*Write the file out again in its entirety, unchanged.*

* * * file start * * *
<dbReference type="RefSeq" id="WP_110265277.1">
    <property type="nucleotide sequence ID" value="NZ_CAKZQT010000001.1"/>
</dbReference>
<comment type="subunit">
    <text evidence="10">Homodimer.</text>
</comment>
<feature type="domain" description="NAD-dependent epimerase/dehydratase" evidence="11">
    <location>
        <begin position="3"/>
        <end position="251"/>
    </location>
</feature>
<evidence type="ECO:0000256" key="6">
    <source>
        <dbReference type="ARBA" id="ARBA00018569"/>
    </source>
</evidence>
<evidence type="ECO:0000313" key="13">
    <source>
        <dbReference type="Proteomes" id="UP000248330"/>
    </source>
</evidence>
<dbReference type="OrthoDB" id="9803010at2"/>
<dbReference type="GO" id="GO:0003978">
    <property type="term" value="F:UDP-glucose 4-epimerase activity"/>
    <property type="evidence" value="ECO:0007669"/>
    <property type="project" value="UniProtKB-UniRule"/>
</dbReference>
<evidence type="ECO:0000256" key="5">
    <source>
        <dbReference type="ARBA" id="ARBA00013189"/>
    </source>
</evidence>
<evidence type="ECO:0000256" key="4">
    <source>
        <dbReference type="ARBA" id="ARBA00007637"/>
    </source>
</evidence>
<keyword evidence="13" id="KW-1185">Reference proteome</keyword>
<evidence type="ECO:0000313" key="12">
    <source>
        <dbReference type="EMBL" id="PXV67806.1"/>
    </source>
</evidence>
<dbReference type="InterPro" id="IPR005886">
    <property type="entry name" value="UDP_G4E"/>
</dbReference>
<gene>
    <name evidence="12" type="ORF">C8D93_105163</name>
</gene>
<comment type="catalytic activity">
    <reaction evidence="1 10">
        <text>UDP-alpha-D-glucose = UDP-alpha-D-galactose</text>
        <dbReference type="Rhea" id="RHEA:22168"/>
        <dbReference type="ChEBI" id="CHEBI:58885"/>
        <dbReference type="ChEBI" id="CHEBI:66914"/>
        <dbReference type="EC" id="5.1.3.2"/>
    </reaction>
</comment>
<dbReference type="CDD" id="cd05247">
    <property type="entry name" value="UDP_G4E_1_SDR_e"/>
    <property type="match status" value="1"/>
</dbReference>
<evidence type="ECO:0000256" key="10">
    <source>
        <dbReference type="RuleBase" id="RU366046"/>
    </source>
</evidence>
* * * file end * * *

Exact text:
<dbReference type="RefSeq" id="WP_110265277.1">
    <property type="nucleotide sequence ID" value="NZ_CAKZQT010000001.1"/>
</dbReference>
<comment type="subunit">
    <text evidence="10">Homodimer.</text>
</comment>
<feature type="domain" description="NAD-dependent epimerase/dehydratase" evidence="11">
    <location>
        <begin position="3"/>
        <end position="251"/>
    </location>
</feature>
<evidence type="ECO:0000256" key="6">
    <source>
        <dbReference type="ARBA" id="ARBA00018569"/>
    </source>
</evidence>
<evidence type="ECO:0000313" key="13">
    <source>
        <dbReference type="Proteomes" id="UP000248330"/>
    </source>
</evidence>
<dbReference type="OrthoDB" id="9803010at2"/>
<dbReference type="GO" id="GO:0003978">
    <property type="term" value="F:UDP-glucose 4-epimerase activity"/>
    <property type="evidence" value="ECO:0007669"/>
    <property type="project" value="UniProtKB-UniRule"/>
</dbReference>
<evidence type="ECO:0000256" key="5">
    <source>
        <dbReference type="ARBA" id="ARBA00013189"/>
    </source>
</evidence>
<evidence type="ECO:0000256" key="4">
    <source>
        <dbReference type="ARBA" id="ARBA00007637"/>
    </source>
</evidence>
<keyword evidence="13" id="KW-1185">Reference proteome</keyword>
<evidence type="ECO:0000313" key="12">
    <source>
        <dbReference type="EMBL" id="PXV67806.1"/>
    </source>
</evidence>
<dbReference type="InterPro" id="IPR005886">
    <property type="entry name" value="UDP_G4E"/>
</dbReference>
<gene>
    <name evidence="12" type="ORF">C8D93_105163</name>
</gene>
<comment type="catalytic activity">
    <reaction evidence="1 10">
        <text>UDP-alpha-D-glucose = UDP-alpha-D-galactose</text>
        <dbReference type="Rhea" id="RHEA:22168"/>
        <dbReference type="ChEBI" id="CHEBI:58885"/>
        <dbReference type="ChEBI" id="CHEBI:66914"/>
        <dbReference type="EC" id="5.1.3.2"/>
    </reaction>
</comment>
<dbReference type="CDD" id="cd05247">
    <property type="entry name" value="UDP_G4E_1_SDR_e"/>
    <property type="match status" value="1"/>
</dbReference>
<evidence type="ECO:0000256" key="10">
    <source>
        <dbReference type="RuleBase" id="RU366046"/>
    </source>
</evidence>